Exercise #4: Good morning stretch  

Step 1: Stand in an upright position with the core braced.

Step 2: Place the feet flat on the ground at the hip-width apart to create a stable base.

Step 3: Extend your arms up towards the ceiling, simultaneously stretching the hips forward.

Step 4: Breath throughout the stretch, perhaps, in from the nose and out from the mouth.

Step 5: Maintain this stretch for around 15-20 seconds and repeat it 4 times.

Additional information: A senior can request support from someone to ensure he/she does not fall over. If the senior experiences any pain, he/she should discontinue immediately. 

 

Exercise #5: Assisted hamstring extension

Step 1: Stand up in an erect position if possible and brace the core while holding on to the back of a chair.

Step 2: Place the feet flat on the ground close together.

Step 3: Take a breath in a controlled manner.

Step 4: Extend at the hip (bring the hip back).

Step 5: Breath out in a controlled manner.

Step 6: Bring the hip back to the original position.

Additional information: This exercise is slightly more advanced as it requires a senior to stand up, however, a lot of their weight will be placed on the chair. Therefore, it would not be very physically demanding. The exercise work on the hip flexors/extensors where the sciatica pain may stem from. If a senior feels pain, I stress that he/she must discontinue the exercise immediately. 

(All exercises are based on my interpretation of the research and personal experience)

Conclusion

Generally, when working with seniors, you should think about exercising within their capabilities as they may not be as flexible or stable as a younger adult. For those seniors who are unable to stand up for prolonged periods or cannot get onto the ground, seated stretches/exercises are a great option. Another key take-home message I can give is making sure you breathe throughout the exercises to get a good oxygen supply to muscles and brain to prevent fainting. Secondly, seniors should only stretch within their capabilities. If they feel any pains, they must discontinue the exercise immediately to reduce the risk of suffering from any injuries.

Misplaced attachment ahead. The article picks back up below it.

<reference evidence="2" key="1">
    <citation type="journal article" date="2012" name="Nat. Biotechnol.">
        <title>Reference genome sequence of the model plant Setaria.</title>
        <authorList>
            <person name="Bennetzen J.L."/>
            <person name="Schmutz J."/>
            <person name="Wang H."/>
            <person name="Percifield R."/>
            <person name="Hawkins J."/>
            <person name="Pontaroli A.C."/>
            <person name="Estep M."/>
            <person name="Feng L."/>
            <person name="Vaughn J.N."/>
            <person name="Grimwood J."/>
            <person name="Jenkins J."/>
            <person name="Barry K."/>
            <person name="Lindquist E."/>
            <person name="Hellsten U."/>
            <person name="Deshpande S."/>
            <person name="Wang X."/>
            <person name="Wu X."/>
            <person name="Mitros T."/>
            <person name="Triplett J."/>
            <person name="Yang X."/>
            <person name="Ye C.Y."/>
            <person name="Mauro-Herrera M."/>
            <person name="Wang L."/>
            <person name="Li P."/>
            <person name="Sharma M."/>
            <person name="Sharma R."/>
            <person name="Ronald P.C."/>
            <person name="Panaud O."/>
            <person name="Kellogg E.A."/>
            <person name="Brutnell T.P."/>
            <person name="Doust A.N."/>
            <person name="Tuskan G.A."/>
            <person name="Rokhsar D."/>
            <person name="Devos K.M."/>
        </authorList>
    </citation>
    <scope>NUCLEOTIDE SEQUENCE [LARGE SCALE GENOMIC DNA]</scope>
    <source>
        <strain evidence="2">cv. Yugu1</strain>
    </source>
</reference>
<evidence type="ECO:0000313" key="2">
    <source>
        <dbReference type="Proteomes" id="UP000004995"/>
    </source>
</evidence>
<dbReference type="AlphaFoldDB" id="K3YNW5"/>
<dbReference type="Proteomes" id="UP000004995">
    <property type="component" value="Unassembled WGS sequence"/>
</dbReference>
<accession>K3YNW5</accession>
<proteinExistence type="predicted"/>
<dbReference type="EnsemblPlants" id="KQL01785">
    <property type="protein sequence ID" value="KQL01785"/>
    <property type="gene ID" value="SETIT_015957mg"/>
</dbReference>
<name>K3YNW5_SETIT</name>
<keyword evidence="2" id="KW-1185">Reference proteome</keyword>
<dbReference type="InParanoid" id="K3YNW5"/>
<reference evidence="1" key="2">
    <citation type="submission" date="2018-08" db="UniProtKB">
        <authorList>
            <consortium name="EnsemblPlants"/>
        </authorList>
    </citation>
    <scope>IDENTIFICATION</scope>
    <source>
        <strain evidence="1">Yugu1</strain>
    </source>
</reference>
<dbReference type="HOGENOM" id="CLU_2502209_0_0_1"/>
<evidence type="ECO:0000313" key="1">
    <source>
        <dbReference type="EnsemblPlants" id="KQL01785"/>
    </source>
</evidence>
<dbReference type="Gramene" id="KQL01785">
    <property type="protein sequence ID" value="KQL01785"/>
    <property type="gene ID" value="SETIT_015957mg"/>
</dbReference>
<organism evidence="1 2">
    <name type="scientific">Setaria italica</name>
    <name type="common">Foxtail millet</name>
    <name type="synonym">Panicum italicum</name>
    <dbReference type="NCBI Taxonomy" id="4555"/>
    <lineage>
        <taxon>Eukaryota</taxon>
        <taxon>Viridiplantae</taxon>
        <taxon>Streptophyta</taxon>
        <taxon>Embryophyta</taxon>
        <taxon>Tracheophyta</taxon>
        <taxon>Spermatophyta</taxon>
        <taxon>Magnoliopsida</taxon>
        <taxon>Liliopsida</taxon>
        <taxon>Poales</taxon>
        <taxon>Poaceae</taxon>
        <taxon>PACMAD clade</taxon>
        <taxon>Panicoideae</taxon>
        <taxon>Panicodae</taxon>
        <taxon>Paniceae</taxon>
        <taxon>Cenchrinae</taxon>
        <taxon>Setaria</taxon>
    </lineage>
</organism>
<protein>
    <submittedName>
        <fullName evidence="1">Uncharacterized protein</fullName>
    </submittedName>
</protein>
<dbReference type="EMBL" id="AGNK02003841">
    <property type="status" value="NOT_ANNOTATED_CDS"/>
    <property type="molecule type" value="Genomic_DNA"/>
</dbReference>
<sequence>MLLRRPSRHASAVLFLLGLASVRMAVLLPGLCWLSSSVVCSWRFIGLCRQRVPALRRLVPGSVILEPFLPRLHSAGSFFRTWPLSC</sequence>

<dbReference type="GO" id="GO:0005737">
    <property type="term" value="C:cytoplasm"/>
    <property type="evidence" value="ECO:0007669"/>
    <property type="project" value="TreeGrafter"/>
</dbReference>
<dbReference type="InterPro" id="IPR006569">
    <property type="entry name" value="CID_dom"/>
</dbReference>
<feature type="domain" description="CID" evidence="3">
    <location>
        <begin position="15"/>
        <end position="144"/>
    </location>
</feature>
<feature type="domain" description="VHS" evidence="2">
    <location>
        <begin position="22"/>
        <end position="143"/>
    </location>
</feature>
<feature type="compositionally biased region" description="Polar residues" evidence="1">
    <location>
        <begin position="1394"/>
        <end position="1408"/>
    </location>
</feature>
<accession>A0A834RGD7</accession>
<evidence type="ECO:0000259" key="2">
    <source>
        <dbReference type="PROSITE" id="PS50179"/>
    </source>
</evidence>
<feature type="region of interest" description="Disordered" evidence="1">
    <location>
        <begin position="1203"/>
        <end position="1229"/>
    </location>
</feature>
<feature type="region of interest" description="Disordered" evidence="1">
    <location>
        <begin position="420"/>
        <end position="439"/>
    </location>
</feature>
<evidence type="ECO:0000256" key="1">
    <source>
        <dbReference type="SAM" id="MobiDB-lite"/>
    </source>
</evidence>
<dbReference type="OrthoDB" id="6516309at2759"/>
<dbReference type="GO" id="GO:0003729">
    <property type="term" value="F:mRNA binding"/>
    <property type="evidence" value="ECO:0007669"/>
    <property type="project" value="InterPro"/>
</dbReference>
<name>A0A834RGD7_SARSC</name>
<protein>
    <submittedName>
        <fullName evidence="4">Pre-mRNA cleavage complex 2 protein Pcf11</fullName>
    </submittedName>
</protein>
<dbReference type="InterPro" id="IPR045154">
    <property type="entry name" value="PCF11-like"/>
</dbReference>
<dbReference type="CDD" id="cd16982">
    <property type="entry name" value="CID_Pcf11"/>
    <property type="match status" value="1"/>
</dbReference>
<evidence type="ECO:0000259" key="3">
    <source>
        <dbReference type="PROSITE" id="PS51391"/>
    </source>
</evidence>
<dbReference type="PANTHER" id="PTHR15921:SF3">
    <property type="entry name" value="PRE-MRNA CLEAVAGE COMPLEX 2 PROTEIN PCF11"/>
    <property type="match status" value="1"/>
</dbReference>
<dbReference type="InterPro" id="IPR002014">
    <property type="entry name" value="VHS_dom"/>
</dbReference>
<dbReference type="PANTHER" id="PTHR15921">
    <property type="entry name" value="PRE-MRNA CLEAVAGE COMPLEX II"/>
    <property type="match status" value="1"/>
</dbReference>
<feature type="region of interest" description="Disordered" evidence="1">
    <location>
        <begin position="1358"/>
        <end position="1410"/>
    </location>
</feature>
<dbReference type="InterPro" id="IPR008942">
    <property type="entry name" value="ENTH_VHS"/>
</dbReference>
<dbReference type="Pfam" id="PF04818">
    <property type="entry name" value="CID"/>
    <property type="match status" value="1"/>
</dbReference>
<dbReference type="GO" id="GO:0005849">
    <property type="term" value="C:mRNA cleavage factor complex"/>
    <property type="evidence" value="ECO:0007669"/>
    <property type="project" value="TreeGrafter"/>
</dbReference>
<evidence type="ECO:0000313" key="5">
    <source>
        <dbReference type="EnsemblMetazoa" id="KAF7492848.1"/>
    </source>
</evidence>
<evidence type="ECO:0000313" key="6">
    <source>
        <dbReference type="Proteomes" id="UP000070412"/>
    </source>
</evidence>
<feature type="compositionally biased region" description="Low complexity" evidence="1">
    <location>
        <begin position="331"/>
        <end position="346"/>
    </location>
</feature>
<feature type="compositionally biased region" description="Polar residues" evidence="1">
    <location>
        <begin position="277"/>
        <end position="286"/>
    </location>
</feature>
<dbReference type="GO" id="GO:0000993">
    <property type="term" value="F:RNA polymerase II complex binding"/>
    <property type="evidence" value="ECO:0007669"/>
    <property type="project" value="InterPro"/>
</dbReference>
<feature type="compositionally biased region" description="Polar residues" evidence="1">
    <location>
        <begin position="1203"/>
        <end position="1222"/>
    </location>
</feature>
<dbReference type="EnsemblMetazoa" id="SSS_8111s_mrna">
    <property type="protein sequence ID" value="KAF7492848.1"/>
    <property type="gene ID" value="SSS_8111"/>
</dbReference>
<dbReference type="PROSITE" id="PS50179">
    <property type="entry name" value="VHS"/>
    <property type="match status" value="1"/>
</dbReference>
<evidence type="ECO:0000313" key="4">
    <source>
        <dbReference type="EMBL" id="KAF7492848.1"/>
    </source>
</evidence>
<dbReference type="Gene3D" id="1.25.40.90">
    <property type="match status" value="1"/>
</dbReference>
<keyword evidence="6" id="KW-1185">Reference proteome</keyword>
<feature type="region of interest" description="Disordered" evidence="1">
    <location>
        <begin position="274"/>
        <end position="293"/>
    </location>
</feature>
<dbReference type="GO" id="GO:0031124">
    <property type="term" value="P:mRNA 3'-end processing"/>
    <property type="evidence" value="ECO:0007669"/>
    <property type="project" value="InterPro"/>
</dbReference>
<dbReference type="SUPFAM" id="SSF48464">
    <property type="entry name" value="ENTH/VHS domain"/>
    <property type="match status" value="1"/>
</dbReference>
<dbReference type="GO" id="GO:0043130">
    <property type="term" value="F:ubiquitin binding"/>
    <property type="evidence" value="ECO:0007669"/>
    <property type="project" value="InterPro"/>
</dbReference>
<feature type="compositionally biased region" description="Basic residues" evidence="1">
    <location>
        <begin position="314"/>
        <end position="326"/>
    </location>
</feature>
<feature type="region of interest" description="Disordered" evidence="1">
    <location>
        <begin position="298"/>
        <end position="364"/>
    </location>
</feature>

References

  1. Parreira, P., Maher, C.G., Steffens, D., et al. Risk factors for low back pain and sciatica: an umbrella review. The spinal Journal. 2018;18(9): 1715-1721
  2. Fernandez, M.H., Jan, F.M., Refshauge., et al. Advice to Stay Active or Structured Exercise in the Management of Sciatica. Spine. 2015; 40(18):1457-1466

DISCLAIMER: This article is for intended for educational purposes only and not as an individualised exercise prescription, therefore no one can be held liable in the occurrence of injuries, damages or monetary losses as a result of the information.

Article written by Zaakir Shakoor, MSc
Zack Shakoor Kayani was born and raised in the South East of England/London. Zack has attained a bolus of knowledge regarding biosciences through academia and his career experiences. In terms of his educational background, he has a Bachelor of Science in Kinesiology (Hons.), a Postgraduate diploma in sports nutrition with the International Olympic Committee, and a Master’s of Science in Nutritional Sciences. Zack has been fortunate enough to apply his Exercise Science and Nutrition Knowledge to aid Hundreds if not Thousands of Patients and Athletes, providing 1-1 consultation, Personal training, Information sheets, offering recommendations to collate nutrition and exercise programs, etc. Not to mention, in 2020, he authored a book called ‘Obesity Decoded’